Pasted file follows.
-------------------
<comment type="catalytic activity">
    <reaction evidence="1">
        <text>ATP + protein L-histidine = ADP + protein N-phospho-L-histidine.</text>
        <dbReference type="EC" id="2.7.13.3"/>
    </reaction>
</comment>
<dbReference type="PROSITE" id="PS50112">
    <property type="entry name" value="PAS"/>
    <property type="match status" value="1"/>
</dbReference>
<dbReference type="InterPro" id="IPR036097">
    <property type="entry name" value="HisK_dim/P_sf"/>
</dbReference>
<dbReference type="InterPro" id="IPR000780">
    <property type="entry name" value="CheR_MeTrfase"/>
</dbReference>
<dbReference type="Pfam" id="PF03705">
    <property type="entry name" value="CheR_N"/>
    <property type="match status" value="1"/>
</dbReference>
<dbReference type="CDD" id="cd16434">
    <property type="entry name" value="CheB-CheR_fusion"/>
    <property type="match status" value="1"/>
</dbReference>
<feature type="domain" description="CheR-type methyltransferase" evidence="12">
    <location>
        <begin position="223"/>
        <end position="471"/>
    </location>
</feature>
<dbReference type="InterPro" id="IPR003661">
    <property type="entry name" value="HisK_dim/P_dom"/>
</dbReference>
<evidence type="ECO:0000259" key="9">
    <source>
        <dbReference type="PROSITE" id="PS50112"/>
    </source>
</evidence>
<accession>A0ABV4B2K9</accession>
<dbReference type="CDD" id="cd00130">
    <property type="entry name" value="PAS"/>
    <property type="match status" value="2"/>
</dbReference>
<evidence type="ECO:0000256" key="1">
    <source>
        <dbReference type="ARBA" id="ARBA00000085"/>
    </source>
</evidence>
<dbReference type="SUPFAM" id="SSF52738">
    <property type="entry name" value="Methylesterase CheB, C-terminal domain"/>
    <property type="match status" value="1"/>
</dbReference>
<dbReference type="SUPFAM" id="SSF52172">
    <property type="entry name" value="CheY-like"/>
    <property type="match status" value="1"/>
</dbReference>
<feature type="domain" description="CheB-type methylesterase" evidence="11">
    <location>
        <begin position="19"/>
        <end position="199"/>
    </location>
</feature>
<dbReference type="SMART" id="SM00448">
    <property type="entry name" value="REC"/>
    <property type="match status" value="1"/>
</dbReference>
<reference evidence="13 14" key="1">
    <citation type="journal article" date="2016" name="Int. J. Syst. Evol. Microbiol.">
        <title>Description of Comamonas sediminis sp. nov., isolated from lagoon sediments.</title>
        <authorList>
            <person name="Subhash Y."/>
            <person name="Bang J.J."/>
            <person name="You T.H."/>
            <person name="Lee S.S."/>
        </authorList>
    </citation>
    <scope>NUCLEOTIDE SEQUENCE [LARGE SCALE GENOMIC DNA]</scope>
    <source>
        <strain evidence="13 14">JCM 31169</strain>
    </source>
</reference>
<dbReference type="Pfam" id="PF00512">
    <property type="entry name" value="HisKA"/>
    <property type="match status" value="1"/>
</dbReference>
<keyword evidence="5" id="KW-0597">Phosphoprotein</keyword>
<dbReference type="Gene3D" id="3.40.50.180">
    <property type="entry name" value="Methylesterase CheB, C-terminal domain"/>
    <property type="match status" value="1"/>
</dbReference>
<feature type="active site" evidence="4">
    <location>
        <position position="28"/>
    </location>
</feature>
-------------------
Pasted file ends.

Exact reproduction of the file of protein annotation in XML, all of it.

<comment type="catalytic activity">
    <reaction evidence="1">
        <text>ATP + protein L-histidine = ADP + protein N-phospho-L-histidine.</text>
        <dbReference type="EC" id="2.7.13.3"/>
    </reaction>
</comment>
<dbReference type="PROSITE" id="PS50112">
    <property type="entry name" value="PAS"/>
    <property type="match status" value="1"/>
</dbReference>
<dbReference type="InterPro" id="IPR036097">
    <property type="entry name" value="HisK_dim/P_sf"/>
</dbReference>
<dbReference type="InterPro" id="IPR000780">
    <property type="entry name" value="CheR_MeTrfase"/>
</dbReference>
<dbReference type="Pfam" id="PF03705">
    <property type="entry name" value="CheR_N"/>
    <property type="match status" value="1"/>
</dbReference>
<dbReference type="CDD" id="cd16434">
    <property type="entry name" value="CheB-CheR_fusion"/>
    <property type="match status" value="1"/>
</dbReference>
<feature type="domain" description="CheR-type methyltransferase" evidence="12">
    <location>
        <begin position="223"/>
        <end position="471"/>
    </location>
</feature>
<dbReference type="InterPro" id="IPR003661">
    <property type="entry name" value="HisK_dim/P_dom"/>
</dbReference>
<evidence type="ECO:0000259" key="9">
    <source>
        <dbReference type="PROSITE" id="PS50112"/>
    </source>
</evidence>
<accession>A0ABV4B2K9</accession>
<dbReference type="CDD" id="cd00130">
    <property type="entry name" value="PAS"/>
    <property type="match status" value="2"/>
</dbReference>
<evidence type="ECO:0000256" key="1">
    <source>
        <dbReference type="ARBA" id="ARBA00000085"/>
    </source>
</evidence>
<dbReference type="SUPFAM" id="SSF52738">
    <property type="entry name" value="Methylesterase CheB, C-terminal domain"/>
    <property type="match status" value="1"/>
</dbReference>
<dbReference type="SUPFAM" id="SSF52172">
    <property type="entry name" value="CheY-like"/>
    <property type="match status" value="1"/>
</dbReference>
<feature type="domain" description="CheB-type methylesterase" evidence="11">
    <location>
        <begin position="19"/>
        <end position="199"/>
    </location>
</feature>
<dbReference type="SMART" id="SM00448">
    <property type="entry name" value="REC"/>
    <property type="match status" value="1"/>
</dbReference>
<reference evidence="13 14" key="1">
    <citation type="journal article" date="2016" name="Int. J. Syst. Evol. Microbiol.">
        <title>Description of Comamonas sediminis sp. nov., isolated from lagoon sediments.</title>
        <authorList>
            <person name="Subhash Y."/>
            <person name="Bang J.J."/>
            <person name="You T.H."/>
            <person name="Lee S.S."/>
        </authorList>
    </citation>
    <scope>NUCLEOTIDE SEQUENCE [LARGE SCALE GENOMIC DNA]</scope>
    <source>
        <strain evidence="13 14">JCM 31169</strain>
    </source>
</reference>
<dbReference type="Pfam" id="PF00512">
    <property type="entry name" value="HisKA"/>
    <property type="match status" value="1"/>
</dbReference>
<keyword evidence="5" id="KW-0597">Phosphoprotein</keyword>
<dbReference type="Gene3D" id="3.40.50.180">
    <property type="entry name" value="Methylesterase CheB, C-terminal domain"/>
    <property type="match status" value="1"/>
</dbReference>
<feature type="active site" evidence="4">
    <location>
        <position position="28"/>
    </location>
</feature>